Political experts say decisions by Paul, Gray to skip national conventions will matter to diehards, not so much everyday voters
07/17/2016 09:22 PM
U.S. Sen. Rand Paul and his Democratic opponent, Lexington Mayor Jim Gray, won’t be attending their parties’ respective national conventions this year as Republicans and Democrats nominate the two most unpopular presidential candidates in modern history.
But state political observers caution against reading too much into those decisions by Paul, who is among numerous Republicans skipping this week’s festivities in Cleveland, and Gray, who is campaigning in a state that has become increasingly conservative in federal elections.
Paul has said he will hold town hall meetings and perform pro bono eye surgeries this week while Gray said he’s focused on campaigning for U.S. Senate and doing his job as mayor during the Democratic National Convention in Philadelphia on July 25.
“It’s just completely, totally irrelevant whether they go to the convention,” Republican political consultants Ted Jackson said in an interview with Pure Politics on Friday. “… They have a fine argument that they want to campaign, want to be in the state.”
For Gray, some said the Democrat would be better served keeping presumptive Democratic presidential candidate Hillary Clinton, whom he has already endorsed, as far at bay as possible.
Jackson called Clinton, whose remarks regarding the coal industry at a CNN town hall in March have dogged her in coal-producing states like Kentucky, “toxic” politically in the state while fellow GOP strategist Scott Jennings said if he were a Democrat seeking office in Kentucky he “wouldn’t be caught in the same state as Hillary Clinton, let alone at a convention.”
“She’s going to be an albatross for Gray and everybody else, so it doesn’t take much political acumen to figure out you shouldn’t go to that,” Jennings told Pure Politics on Friday.
Paul, among 16 presidential contenders bested by Trump in the Republican field, has endorsed the boisterous New York real estate mogul, but he’s one of several members of the GOP who won’t be in Cleveland to watch Trump’s coronation as the party’s standard-bearer this week.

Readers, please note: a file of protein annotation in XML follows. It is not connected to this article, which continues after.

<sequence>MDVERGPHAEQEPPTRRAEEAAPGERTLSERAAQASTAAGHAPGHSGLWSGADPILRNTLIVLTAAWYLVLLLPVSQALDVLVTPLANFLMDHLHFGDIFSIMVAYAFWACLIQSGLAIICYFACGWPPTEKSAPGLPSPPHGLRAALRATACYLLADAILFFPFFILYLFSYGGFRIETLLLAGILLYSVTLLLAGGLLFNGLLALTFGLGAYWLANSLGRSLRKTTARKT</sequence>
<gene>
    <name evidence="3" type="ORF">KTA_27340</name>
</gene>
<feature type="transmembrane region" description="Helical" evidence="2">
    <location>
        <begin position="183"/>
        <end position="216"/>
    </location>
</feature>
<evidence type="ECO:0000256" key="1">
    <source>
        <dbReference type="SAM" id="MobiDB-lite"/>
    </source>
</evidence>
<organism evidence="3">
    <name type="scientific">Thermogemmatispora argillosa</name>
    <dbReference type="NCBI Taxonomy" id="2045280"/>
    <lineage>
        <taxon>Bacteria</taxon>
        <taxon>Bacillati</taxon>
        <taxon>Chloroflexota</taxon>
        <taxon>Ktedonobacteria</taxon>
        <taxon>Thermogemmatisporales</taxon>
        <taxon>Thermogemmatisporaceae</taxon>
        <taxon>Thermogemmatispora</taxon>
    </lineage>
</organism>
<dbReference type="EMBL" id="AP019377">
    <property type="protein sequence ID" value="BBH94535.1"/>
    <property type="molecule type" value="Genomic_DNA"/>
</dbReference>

Others who will avoid Cleveland this week include former presidents George H.W. and George W. Bush and former Republican nominees John McCain and Mitt Romney.
Democratic political consultant Dale Emmons, whose son Jamie Emmons is managing Gray’s campaign, offered his opinion that Paul might be experiencing some “lingering animosities” and “disappointment” in his failed bid for the White House.
“Those things are probably the leading reasons he’s not going,” Emmons said in a phone interview Friday. “The other reason may be is just pragmatic in that he’s been gone so much from Kentucky, he’s trying to now make up for that.”
Events like fundraisers would be difficult to shoehorn into already packed schedules for delegates at national conventions.
That’s a primary reason observers say both candidates are better off staying in Kentucky rather than trekking to Cleveland or Philadelphia.
“I’ve never seen much utility for candidates who are in active campaigns in spending a week out of town for a convention,” Jennings said.
“I mean, you’re going to a place that you already know everybody, and unless you’re doing some big media splash, unless you’re doing something that’s going to get you the kind of attention you want back home, what’s the utility? You could spend that week campaigning or raising money or doing things that impact your actual likely voters back in your home state.”
Democratic political consultant Danny Briscoe agreed with that line of thought.
“What would he (Paul) do all five days up there? Got to an Indians game?” Briscoe asked during an interview Friday.
“Unless there’s an opportunity to raise a substantial amount of money, there’s no reason for Gray to go,” he added. “If somehow in the back of his mind he thinks not going will disassociate himself with Clinton, he’s whistling ‘Dixie’ because they’re going to associate him with Clinton every day of the fall campaign.”
The Republican National Convention begins on Monday with speakers such as Trump’s wife, Melania Trump; Iowa Sen. Joni Ernst; Arkansas Sen. Tom Cotton; Alabama Sen. Jeff Sessions; Duck Dynasty’s Willie Robertson; and actor Scott Baio.
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